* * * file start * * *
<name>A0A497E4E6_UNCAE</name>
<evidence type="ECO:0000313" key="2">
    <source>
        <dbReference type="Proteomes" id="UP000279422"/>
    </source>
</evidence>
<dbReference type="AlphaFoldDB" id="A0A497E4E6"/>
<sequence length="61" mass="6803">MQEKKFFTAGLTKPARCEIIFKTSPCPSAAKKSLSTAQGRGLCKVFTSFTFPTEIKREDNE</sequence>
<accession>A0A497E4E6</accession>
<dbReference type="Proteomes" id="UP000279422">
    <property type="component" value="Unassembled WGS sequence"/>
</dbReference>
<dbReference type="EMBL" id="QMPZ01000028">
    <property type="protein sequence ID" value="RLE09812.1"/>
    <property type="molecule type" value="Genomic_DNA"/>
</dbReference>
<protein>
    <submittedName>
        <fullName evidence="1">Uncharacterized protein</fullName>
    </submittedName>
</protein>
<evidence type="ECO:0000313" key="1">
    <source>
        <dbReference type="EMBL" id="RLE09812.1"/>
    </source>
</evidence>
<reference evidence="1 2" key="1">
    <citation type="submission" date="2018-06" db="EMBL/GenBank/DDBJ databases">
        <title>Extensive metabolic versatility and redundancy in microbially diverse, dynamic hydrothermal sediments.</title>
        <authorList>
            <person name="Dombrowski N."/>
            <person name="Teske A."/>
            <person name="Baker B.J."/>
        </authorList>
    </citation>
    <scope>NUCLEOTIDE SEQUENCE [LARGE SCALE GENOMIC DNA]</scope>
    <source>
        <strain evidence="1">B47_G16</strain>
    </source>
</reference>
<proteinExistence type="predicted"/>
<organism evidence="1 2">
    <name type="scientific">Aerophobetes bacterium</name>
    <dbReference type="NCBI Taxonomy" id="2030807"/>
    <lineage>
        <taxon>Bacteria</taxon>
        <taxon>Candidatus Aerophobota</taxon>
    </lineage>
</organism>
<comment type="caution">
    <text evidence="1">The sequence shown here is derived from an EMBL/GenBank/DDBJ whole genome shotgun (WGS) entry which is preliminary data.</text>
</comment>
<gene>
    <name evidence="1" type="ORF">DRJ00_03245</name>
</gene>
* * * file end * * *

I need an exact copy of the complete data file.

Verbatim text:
<name>A0A497E4E6_UNCAE</name>
<evidence type="ECO:0000313" key="2">
    <source>
        <dbReference type="Proteomes" id="UP000279422"/>
    </source>
</evidence>
<dbReference type="AlphaFoldDB" id="A0A497E4E6"/>
<sequence length="61" mass="6803">MQEKKFFTAGLTKPARCEIIFKTSPCPSAAKKSLSTAQGRGLCKVFTSFTFPTEIKREDNE</sequence>
<accession>A0A497E4E6</accession>
<dbReference type="Proteomes" id="UP000279422">
    <property type="component" value="Unassembled WGS sequence"/>
</dbReference>
<dbReference type="EMBL" id="QMPZ01000028">
    <property type="protein sequence ID" value="RLE09812.1"/>
    <property type="molecule type" value="Genomic_DNA"/>
</dbReference>
<protein>
    <submittedName>
        <fullName evidence="1">Uncharacterized protein</fullName>
    </submittedName>
</protein>
<evidence type="ECO:0000313" key="1">
    <source>
        <dbReference type="EMBL" id="RLE09812.1"/>
    </source>
</evidence>
<reference evidence="1 2" key="1">
    <citation type="submission" date="2018-06" db="EMBL/GenBank/DDBJ databases">
        <title>Extensive metabolic versatility and redundancy in microbially diverse, dynamic hydrothermal sediments.</title>
        <authorList>
            <person name="Dombrowski N."/>
            <person name="Teske A."/>
            <person name="Baker B.J."/>
        </authorList>
    </citation>
    <scope>NUCLEOTIDE SEQUENCE [LARGE SCALE GENOMIC DNA]</scope>
    <source>
        <strain evidence="1">B47_G16</strain>
    </source>
</reference>
<proteinExistence type="predicted"/>
<organism evidence="1 2">
    <name type="scientific">Aerophobetes bacterium</name>
    <dbReference type="NCBI Taxonomy" id="2030807"/>
    <lineage>
        <taxon>Bacteria</taxon>
        <taxon>Candidatus Aerophobota</taxon>
    </lineage>
</organism>
<comment type="caution">
    <text evidence="1">The sequence shown here is derived from an EMBL/GenBank/DDBJ whole genome shotgun (WGS) entry which is preliminary data.</text>
</comment>
<gene>
    <name evidence="1" type="ORF">DRJ00_03245</name>
</gene>